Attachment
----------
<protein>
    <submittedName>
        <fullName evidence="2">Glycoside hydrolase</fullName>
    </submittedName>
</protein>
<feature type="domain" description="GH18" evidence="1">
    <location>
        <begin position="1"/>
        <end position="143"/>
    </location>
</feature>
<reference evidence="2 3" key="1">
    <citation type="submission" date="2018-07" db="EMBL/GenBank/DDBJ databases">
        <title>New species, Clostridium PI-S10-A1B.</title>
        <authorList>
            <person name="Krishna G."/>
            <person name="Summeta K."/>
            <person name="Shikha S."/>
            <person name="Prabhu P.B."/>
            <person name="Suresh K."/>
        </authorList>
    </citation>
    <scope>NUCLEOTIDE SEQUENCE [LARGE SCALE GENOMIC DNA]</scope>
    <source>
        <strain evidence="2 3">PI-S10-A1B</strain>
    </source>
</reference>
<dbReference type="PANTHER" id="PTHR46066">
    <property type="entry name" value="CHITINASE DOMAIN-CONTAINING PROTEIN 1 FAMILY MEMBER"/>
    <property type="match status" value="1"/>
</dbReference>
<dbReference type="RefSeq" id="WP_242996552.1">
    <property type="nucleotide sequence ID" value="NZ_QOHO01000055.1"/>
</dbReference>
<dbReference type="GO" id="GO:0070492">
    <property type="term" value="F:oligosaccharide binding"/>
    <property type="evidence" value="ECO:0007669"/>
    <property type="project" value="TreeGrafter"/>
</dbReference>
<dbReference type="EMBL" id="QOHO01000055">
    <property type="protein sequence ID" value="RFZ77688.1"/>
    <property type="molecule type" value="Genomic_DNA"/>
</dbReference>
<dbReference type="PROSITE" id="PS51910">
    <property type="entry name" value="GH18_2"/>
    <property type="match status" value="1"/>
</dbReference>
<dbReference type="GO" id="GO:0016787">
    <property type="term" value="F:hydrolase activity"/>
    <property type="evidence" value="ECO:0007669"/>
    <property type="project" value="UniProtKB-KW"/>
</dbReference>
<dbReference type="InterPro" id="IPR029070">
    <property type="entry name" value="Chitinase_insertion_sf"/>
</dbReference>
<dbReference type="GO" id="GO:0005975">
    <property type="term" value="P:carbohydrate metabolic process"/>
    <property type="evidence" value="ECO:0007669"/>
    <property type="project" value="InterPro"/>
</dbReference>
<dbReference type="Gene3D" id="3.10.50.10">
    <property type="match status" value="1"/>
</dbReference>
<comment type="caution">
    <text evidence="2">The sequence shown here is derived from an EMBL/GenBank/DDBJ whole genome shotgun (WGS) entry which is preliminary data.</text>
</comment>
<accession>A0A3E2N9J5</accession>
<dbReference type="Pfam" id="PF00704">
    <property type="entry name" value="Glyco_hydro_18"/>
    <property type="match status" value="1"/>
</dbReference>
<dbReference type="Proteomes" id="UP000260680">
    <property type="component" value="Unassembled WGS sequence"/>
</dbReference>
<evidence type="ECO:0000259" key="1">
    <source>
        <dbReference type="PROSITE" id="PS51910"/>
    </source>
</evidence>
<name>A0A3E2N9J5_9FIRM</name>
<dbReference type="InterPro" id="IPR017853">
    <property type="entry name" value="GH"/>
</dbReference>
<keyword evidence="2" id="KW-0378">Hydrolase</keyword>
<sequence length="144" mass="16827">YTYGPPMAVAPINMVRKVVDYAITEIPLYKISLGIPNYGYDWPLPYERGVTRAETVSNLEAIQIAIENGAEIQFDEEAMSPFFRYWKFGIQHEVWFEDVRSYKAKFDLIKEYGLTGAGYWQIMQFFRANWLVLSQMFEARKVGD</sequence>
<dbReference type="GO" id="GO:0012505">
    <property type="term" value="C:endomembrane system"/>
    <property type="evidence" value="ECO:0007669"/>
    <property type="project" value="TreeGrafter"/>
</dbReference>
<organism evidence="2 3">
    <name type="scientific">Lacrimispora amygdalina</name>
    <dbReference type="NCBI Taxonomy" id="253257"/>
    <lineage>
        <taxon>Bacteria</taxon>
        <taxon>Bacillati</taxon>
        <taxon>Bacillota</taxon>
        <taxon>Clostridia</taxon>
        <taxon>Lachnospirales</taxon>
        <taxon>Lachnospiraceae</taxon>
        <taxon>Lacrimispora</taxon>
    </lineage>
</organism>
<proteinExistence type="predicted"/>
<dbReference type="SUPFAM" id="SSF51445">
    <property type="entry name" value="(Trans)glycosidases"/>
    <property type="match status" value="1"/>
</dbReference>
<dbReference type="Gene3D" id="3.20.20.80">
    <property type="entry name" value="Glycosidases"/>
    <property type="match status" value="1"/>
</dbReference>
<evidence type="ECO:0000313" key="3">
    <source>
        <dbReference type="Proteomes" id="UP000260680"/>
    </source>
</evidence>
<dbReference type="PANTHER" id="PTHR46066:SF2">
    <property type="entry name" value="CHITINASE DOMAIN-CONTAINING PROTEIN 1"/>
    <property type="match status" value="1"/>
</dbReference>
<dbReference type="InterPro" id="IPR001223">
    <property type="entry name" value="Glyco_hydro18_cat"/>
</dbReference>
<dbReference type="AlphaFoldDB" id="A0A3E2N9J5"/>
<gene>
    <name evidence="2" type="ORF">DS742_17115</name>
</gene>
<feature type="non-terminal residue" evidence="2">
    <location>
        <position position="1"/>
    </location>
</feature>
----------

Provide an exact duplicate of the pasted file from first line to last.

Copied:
<protein>
    <submittedName>
        <fullName evidence="2">Glycoside hydrolase</fullName>
    </submittedName>
</protein>
<feature type="domain" description="GH18" evidence="1">
    <location>
        <begin position="1"/>
        <end position="143"/>
    </location>
</feature>
<reference evidence="2 3" key="1">
    <citation type="submission" date="2018-07" db="EMBL/GenBank/DDBJ databases">
        <title>New species, Clostridium PI-S10-A1B.</title>
        <authorList>
            <person name="Krishna G."/>
            <person name="Summeta K."/>
            <person name="Shikha S."/>
            <person name="Prabhu P.B."/>
            <person name="Suresh K."/>
        </authorList>
    </citation>
    <scope>NUCLEOTIDE SEQUENCE [LARGE SCALE GENOMIC DNA]</scope>
    <source>
        <strain evidence="2 3">PI-S10-A1B</strain>
    </source>
</reference>
<dbReference type="PANTHER" id="PTHR46066">
    <property type="entry name" value="CHITINASE DOMAIN-CONTAINING PROTEIN 1 FAMILY MEMBER"/>
    <property type="match status" value="1"/>
</dbReference>
<dbReference type="RefSeq" id="WP_242996552.1">
    <property type="nucleotide sequence ID" value="NZ_QOHO01000055.1"/>
</dbReference>
<dbReference type="GO" id="GO:0070492">
    <property type="term" value="F:oligosaccharide binding"/>
    <property type="evidence" value="ECO:0007669"/>
    <property type="project" value="TreeGrafter"/>
</dbReference>
<dbReference type="EMBL" id="QOHO01000055">
    <property type="protein sequence ID" value="RFZ77688.1"/>
    <property type="molecule type" value="Genomic_DNA"/>
</dbReference>
<dbReference type="PROSITE" id="PS51910">
    <property type="entry name" value="GH18_2"/>
    <property type="match status" value="1"/>
</dbReference>
<dbReference type="GO" id="GO:0016787">
    <property type="term" value="F:hydrolase activity"/>
    <property type="evidence" value="ECO:0007669"/>
    <property type="project" value="UniProtKB-KW"/>
</dbReference>
<dbReference type="InterPro" id="IPR029070">
    <property type="entry name" value="Chitinase_insertion_sf"/>
</dbReference>
<dbReference type="GO" id="GO:0005975">
    <property type="term" value="P:carbohydrate metabolic process"/>
    <property type="evidence" value="ECO:0007669"/>
    <property type="project" value="InterPro"/>
</dbReference>
<dbReference type="Gene3D" id="3.10.50.10">
    <property type="match status" value="1"/>
</dbReference>
<comment type="caution">
    <text evidence="2">The sequence shown here is derived from an EMBL/GenBank/DDBJ whole genome shotgun (WGS) entry which is preliminary data.</text>
</comment>
<accession>A0A3E2N9J5</accession>
<dbReference type="Pfam" id="PF00704">
    <property type="entry name" value="Glyco_hydro_18"/>
    <property type="match status" value="1"/>
</dbReference>
<dbReference type="Proteomes" id="UP000260680">
    <property type="component" value="Unassembled WGS sequence"/>
</dbReference>
<evidence type="ECO:0000259" key="1">
    <source>
        <dbReference type="PROSITE" id="PS51910"/>
    </source>
</evidence>
<name>A0A3E2N9J5_9FIRM</name>
<dbReference type="InterPro" id="IPR017853">
    <property type="entry name" value="GH"/>
</dbReference>
<keyword evidence="2" id="KW-0378">Hydrolase</keyword>
<sequence length="144" mass="16827">YTYGPPMAVAPINMVRKVVDYAITEIPLYKISLGIPNYGYDWPLPYERGVTRAETVSNLEAIQIAIENGAEIQFDEEAMSPFFRYWKFGIQHEVWFEDVRSYKAKFDLIKEYGLTGAGYWQIMQFFRANWLVLSQMFEARKVGD</sequence>
<dbReference type="GO" id="GO:0012505">
    <property type="term" value="C:endomembrane system"/>
    <property type="evidence" value="ECO:0007669"/>
    <property type="project" value="TreeGrafter"/>
</dbReference>
<organism evidence="2 3">
    <name type="scientific">Lacrimispora amygdalina</name>
    <dbReference type="NCBI Taxonomy" id="253257"/>
    <lineage>
        <taxon>Bacteria</taxon>
        <taxon>Bacillati</taxon>
        <taxon>Bacillota</taxon>
        <taxon>Clostridia</taxon>
        <taxon>Lachnospirales</taxon>
        <taxon>Lachnospiraceae</taxon>
        <taxon>Lacrimispora</taxon>
    </lineage>
</organism>
<proteinExistence type="predicted"/>
<dbReference type="SUPFAM" id="SSF51445">
    <property type="entry name" value="(Trans)glycosidases"/>
    <property type="match status" value="1"/>
</dbReference>
<dbReference type="Gene3D" id="3.20.20.80">
    <property type="entry name" value="Glycosidases"/>
    <property type="match status" value="1"/>
</dbReference>
<evidence type="ECO:0000313" key="3">
    <source>
        <dbReference type="Proteomes" id="UP000260680"/>
    </source>
</evidence>
<dbReference type="PANTHER" id="PTHR46066:SF2">
    <property type="entry name" value="CHITINASE DOMAIN-CONTAINING PROTEIN 1"/>
    <property type="match status" value="1"/>
</dbReference>
<dbReference type="InterPro" id="IPR001223">
    <property type="entry name" value="Glyco_hydro18_cat"/>
</dbReference>
<dbReference type="AlphaFoldDB" id="A0A3E2N9J5"/>
<gene>
    <name evidence="2" type="ORF">DS742_17115</name>
</gene>
<feature type="non-terminal residue" evidence="2">
    <location>
        <position position="1"/>
    </location>
</feature>